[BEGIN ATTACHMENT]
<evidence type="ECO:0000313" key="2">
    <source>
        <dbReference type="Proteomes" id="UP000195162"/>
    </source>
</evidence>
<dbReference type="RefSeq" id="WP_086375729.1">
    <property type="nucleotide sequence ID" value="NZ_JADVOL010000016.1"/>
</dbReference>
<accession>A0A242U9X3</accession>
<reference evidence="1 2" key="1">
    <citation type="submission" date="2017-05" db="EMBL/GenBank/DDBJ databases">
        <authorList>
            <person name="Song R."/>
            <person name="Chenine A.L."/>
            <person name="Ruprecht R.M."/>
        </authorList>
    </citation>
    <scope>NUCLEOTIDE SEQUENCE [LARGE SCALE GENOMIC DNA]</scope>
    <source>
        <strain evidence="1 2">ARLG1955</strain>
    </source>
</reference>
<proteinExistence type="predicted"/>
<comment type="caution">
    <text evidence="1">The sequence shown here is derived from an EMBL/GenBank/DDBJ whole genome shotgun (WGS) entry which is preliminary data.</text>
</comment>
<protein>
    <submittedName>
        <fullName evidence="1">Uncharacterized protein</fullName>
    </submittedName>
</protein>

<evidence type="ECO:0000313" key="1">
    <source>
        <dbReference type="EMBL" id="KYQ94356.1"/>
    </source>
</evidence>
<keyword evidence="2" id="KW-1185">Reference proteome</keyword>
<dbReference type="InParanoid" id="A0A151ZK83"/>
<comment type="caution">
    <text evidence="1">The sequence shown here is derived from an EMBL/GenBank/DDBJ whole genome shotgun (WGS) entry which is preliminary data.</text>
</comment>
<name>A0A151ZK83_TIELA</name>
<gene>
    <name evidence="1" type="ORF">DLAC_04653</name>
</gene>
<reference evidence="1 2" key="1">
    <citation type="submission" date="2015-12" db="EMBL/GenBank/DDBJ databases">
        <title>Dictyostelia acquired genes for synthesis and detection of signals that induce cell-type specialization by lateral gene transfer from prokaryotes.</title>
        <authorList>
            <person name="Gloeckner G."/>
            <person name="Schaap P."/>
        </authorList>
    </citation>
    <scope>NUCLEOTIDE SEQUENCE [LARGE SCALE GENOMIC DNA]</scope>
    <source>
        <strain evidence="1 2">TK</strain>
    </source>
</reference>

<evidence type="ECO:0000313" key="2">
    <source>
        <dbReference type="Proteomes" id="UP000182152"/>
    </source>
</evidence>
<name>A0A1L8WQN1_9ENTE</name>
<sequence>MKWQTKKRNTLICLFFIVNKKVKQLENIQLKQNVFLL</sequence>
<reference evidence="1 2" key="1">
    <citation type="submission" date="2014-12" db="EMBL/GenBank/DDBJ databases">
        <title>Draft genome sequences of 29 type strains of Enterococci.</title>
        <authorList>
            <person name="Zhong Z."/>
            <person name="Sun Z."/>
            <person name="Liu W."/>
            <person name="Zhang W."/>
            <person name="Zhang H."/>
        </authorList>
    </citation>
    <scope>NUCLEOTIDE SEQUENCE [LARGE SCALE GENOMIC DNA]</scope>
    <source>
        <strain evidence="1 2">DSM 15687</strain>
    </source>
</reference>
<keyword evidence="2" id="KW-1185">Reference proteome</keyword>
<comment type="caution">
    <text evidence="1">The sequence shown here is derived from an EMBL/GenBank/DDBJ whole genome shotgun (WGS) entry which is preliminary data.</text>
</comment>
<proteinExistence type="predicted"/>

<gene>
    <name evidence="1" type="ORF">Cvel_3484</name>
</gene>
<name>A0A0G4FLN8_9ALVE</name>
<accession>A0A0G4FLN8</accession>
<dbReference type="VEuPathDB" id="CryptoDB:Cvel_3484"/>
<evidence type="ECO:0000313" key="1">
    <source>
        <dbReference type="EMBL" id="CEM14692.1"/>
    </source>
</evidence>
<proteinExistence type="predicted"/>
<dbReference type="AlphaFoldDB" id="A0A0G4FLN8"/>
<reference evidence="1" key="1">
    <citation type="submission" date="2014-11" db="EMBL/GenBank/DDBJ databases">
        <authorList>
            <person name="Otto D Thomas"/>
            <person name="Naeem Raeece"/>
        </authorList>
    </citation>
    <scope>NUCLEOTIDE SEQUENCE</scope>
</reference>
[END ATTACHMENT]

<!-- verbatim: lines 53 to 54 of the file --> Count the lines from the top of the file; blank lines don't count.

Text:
    </citation>
    <scope>NUCLEOTIDE SEQUENCE [LARGE SCALE GENOMIC DNA]</scope>